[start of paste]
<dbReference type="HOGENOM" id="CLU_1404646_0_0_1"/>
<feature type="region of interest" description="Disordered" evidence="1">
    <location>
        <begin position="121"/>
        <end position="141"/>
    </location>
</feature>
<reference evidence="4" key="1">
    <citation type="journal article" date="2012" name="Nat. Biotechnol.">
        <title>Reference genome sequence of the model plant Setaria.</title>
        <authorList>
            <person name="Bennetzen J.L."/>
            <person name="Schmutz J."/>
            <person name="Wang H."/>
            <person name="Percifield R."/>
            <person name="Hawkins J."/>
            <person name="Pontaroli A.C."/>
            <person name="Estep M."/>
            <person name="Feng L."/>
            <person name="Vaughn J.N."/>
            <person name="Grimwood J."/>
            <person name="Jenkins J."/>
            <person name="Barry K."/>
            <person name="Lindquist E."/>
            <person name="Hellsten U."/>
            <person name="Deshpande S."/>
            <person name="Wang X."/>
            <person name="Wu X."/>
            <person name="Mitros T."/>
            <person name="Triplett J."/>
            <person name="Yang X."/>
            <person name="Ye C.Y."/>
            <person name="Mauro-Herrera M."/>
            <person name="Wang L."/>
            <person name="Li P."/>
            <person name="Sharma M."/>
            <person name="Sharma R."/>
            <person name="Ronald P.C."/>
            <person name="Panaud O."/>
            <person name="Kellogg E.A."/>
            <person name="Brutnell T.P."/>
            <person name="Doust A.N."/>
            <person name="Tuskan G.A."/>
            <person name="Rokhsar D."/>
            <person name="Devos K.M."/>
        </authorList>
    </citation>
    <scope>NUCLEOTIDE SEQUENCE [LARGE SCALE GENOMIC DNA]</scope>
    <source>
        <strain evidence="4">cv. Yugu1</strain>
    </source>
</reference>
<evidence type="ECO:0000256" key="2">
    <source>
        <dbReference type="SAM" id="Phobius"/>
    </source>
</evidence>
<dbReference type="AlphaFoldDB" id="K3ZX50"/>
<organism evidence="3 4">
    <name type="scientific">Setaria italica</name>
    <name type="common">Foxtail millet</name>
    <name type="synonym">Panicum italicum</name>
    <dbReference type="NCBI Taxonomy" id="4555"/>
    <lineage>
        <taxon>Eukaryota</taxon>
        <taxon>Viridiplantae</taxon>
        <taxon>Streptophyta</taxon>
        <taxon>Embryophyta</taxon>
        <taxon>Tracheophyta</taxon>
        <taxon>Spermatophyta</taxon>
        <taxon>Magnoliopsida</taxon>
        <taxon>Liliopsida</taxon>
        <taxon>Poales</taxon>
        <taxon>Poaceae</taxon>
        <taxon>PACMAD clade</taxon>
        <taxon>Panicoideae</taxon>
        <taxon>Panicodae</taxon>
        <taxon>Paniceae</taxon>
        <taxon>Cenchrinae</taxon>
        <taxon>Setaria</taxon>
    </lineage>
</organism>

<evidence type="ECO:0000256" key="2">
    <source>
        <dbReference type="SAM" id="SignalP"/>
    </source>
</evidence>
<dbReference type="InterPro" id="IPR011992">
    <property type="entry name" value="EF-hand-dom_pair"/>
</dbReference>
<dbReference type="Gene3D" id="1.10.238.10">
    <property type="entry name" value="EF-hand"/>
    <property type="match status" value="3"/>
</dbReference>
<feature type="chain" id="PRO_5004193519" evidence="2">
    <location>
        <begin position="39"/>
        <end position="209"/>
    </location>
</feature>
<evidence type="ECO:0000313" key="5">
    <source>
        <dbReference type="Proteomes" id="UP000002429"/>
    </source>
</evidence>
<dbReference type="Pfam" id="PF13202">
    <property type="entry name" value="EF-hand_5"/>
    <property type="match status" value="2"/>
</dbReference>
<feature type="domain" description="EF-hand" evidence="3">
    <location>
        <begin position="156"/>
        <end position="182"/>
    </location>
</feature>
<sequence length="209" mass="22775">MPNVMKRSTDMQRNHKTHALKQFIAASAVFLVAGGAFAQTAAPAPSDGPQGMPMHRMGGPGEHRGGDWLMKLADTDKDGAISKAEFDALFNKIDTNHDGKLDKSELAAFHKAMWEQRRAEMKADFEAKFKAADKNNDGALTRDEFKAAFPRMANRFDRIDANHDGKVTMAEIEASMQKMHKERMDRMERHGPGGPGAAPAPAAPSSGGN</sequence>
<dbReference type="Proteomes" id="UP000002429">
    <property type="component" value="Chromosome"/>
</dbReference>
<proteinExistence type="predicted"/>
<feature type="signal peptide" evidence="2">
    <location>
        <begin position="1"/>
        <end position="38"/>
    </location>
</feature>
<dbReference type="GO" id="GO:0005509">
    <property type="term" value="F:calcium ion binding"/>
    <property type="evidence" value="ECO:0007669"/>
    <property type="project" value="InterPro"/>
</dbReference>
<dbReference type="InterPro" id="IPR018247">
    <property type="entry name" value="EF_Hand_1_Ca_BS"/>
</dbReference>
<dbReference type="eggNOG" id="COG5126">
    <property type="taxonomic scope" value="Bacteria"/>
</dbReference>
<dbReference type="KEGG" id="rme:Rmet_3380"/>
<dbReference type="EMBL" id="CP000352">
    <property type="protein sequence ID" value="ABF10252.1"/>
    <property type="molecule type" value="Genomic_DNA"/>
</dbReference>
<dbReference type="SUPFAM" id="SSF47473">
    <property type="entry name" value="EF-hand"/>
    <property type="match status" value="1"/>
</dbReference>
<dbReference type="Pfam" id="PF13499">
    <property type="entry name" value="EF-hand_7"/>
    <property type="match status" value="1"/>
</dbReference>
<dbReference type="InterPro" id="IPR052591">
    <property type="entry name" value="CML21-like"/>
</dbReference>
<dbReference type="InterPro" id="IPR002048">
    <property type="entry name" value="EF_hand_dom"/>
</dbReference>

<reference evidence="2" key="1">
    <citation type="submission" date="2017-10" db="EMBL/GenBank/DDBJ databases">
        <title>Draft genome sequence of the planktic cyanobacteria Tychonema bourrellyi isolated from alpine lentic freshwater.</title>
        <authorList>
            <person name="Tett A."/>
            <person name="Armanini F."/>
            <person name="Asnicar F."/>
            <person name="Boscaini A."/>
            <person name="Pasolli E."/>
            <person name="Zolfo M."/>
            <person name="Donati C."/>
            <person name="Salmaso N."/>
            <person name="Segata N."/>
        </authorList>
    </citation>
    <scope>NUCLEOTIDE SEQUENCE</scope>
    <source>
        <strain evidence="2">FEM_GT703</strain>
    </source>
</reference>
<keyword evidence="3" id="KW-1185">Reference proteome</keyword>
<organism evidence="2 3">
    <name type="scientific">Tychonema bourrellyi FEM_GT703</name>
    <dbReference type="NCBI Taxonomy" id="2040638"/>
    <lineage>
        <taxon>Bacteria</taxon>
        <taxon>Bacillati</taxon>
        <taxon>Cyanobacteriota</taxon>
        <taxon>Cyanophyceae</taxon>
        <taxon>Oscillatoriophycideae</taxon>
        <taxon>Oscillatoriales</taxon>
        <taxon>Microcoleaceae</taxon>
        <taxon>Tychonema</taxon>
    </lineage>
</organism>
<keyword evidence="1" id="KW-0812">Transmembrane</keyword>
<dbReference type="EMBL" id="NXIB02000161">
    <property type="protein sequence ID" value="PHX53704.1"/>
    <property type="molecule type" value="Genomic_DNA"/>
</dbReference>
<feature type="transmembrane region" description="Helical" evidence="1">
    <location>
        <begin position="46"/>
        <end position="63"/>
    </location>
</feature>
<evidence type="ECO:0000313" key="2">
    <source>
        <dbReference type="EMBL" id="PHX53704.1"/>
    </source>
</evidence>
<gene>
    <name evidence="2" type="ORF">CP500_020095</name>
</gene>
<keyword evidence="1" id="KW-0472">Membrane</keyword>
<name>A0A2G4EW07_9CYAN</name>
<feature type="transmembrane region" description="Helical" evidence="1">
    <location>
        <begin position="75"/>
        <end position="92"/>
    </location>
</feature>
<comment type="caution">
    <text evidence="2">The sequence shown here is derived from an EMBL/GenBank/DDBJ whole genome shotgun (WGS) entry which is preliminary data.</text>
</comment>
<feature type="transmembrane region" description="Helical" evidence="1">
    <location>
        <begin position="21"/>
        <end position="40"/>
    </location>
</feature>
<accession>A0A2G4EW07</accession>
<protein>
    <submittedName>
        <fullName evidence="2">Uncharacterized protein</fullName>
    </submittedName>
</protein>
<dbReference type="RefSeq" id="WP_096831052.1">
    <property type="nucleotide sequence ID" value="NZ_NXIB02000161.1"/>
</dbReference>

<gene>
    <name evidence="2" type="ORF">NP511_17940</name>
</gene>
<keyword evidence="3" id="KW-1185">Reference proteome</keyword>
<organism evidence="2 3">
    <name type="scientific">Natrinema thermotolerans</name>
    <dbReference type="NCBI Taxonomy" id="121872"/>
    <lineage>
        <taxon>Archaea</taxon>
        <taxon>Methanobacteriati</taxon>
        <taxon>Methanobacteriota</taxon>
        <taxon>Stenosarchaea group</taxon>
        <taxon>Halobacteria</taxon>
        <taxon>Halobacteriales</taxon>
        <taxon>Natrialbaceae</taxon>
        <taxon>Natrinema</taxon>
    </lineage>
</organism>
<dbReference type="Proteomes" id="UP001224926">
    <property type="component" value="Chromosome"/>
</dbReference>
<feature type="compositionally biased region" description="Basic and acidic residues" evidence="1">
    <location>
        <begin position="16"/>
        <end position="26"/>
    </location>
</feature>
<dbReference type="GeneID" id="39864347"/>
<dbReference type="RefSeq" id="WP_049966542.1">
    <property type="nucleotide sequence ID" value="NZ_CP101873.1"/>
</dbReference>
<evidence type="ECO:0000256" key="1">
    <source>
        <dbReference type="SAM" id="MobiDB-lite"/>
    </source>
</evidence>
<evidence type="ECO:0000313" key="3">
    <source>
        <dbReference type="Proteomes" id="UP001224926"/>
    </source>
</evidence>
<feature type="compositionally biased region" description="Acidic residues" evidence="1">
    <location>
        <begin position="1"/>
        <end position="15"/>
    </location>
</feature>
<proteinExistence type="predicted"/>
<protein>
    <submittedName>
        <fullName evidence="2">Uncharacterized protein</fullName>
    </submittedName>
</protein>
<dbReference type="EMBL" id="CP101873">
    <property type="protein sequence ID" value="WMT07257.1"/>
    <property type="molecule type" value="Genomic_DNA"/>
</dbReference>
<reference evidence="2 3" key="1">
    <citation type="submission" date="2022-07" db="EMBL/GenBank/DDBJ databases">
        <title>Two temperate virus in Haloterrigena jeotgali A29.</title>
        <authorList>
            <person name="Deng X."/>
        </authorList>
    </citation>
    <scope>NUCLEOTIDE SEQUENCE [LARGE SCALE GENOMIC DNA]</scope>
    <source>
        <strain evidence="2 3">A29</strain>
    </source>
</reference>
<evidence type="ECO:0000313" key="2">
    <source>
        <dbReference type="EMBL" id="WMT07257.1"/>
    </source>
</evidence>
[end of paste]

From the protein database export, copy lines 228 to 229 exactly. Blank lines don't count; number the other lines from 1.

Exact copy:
<accession>A0A2G4EW07</accession>
<protein>